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Mitigating CVE-2020-0674 With Powershell and SCCM

·764 words·4 mins
system-administration tech cybersecurity powershell sccm sysadmin technology
James Pettigrove
James Pettigrove
Cloud Engineer with a focus on Microsoft Azure
Table of Contents

Happy New Year fellow SysAdmins and what a welcome it has been for us all. Zero day, after exploit, after vulnerability.

I’m sure you are no doubt patching your Microsoft systems, your Oracle, Citrix, Mozilla…oh boy. This seems to go on and on right? It is the year 2020 and this is the new norm. Red teams are poking holes in things and helping protecting enterprises at a exponential rate.

One of the most recent is the memory leak in the Javascript rendering engine for Internet Explorer, jscript.dll.

All the juicy details can be found at Microsoft’s advisory, ADV200001¬†at

Powershell script

With that said, let’s get straight to the good stuff, that is, applying the mitigations with our friends Powershell and SCCM.

Firstly, open up your code editor of choice and plonk the following into a .ps1 file:

This script will take ownership of both the x86 and x64 bit versions of the jscript.dll as well as add the DENY access control for the group everyone.

If you will not be applying this code via methods that run as SYSTEM, then I would recommend adding the /a switch for the takeown commands. This will mean SYSTEM will take ownership instead of your own user account

Next, roll it up as a program into SCCM and deploy to the masses.

But once the official Microsoft security patch arrives next month, how do we undo our mitigations to restore order?

I hear ya, I see ya and I’ve got your PowerShell code right here:

Make this your uninstall program to compliment the script above and you have one complete package.

Only thing left for you is to deploy it.

SCCM Compliance method

While deploying the Powershell based mitigations as a program is one method, another way would be via the Compliance offerings in SCCM.

Firstly, we’ll need what the jscript file ACLs will look like after we apply our mitigations. So go ahead and perform the above Powershell script on a test workstation and do the following:

$CurrentX86Acl = Get-Acl -Path $ENV:windir\system32\jscript.dll
$CurrentX64Acl = Get-Acl -Path $ENV:windir\syswow64\jscript.dll

This will output two large hashes of the ACLs currently applied to the (now mitigated) jscript.dll file. Keep these hashes handy as we will utilize them later as part of our test.

Next, jump on over into SCCM console, hit the Asset and Compliance tab and expand Overview > Compliance Settings > Configuration Items. Once there, select Create Configuration Item.

Go through the basics of CI name, supported platforms etc…until you get to the Settings step. Here, we are going to click the New button and create a new setting of the type Script, with a data type of String. Now click through to Add Script under the Discovery script heading and this is where we will weave our Powershell magic.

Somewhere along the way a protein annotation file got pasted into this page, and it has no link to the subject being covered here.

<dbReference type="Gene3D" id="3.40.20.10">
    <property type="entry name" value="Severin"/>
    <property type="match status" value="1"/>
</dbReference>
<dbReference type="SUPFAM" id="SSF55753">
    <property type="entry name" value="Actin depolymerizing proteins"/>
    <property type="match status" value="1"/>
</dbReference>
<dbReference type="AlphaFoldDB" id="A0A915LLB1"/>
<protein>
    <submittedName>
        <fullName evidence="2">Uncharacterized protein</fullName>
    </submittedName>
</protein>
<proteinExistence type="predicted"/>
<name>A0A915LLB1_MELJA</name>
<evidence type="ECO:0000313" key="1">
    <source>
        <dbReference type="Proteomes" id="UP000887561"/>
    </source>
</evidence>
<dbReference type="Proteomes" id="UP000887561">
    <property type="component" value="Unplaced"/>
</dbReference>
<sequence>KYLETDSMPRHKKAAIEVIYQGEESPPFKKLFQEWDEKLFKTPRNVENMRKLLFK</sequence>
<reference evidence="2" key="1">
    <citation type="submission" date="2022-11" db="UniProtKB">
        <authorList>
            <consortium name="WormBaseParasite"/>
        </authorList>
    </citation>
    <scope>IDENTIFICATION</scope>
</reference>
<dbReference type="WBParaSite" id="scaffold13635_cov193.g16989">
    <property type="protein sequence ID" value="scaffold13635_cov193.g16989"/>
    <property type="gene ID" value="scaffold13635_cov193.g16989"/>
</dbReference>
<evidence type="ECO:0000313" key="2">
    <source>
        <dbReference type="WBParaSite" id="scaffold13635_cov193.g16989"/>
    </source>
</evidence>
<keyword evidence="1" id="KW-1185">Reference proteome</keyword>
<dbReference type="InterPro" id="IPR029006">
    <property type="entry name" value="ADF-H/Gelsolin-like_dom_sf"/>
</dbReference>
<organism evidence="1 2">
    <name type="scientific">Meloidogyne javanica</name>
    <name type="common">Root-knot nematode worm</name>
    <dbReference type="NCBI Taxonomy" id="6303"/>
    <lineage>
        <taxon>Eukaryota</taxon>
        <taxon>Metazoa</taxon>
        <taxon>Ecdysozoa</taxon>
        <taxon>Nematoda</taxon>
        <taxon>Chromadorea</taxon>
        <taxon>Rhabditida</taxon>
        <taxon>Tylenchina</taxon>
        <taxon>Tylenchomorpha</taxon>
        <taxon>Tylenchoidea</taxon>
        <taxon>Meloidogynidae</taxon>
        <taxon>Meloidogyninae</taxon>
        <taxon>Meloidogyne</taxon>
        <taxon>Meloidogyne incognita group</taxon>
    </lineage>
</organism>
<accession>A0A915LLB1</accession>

In the window for our Script contents, enter in the following:

$DesiredX86Acl = "YourX86SddlHashHere"
$DesiredX64Acl = "YourX64SddlHashHere"

$CurrentX86Acl = Get-Acl -Path $ENV:windir\system32\jscript.dll
$CurrentX86Acl = $CurrentX86Acl.Sddl

$CurrentX64Acl = Get-Acl -Path $ENV:windir\syswow64\jscript.dll
$CurrentX64Acl = $CurrentX64Acl.Sddl

If (($CurrentX86Acl -eq $DesiredX86Acl) -and ($CurrentX64Acl -eq $DesiredX64Acl)) { $Compliance = "Compliant"}
Else { $Compliance = "NonCompliant" }
Return $Compliance

Remember the ACL hashes I wanted you to keep handy? Grab the values now and replace YourSddlHashHere with their contents. With the correct ACL hashes, we now have a Powershell script that compares the desired state of the jscript file, with it’s current state and returns a value of either NonCompliant or Compliant. Simple right?

Now close of the script entry window by hitting OK.

We have a script that tests for compliancy, but what the real value will come from is in the remediation. Under the Remediation script heading, click Add Script. In the script contents window, enter in contents of the first script in this post, ensure the script language is set to Windows Powershell and click OK to save and close.

Return to the Create Configuration Item Wizard and hit Next to progress to the Compliance rules section, Click on the New button to create rule and under Selected setting, chose our previously created setting. Our rule type is going to be of the Value. Finally, we are set our rule to Equals and enter a value of Compliant.

Now we have a Configuration Item that checks if the mitigation has been applied and if not, apply said mitigations. All that is left to do is create a Configuration Baseline with the newly created Configuration Item as the evaluation conditions and deploy to your workstations.

Powershell and SCCM…powerful stuff. Go forth and mitigate those security risks!


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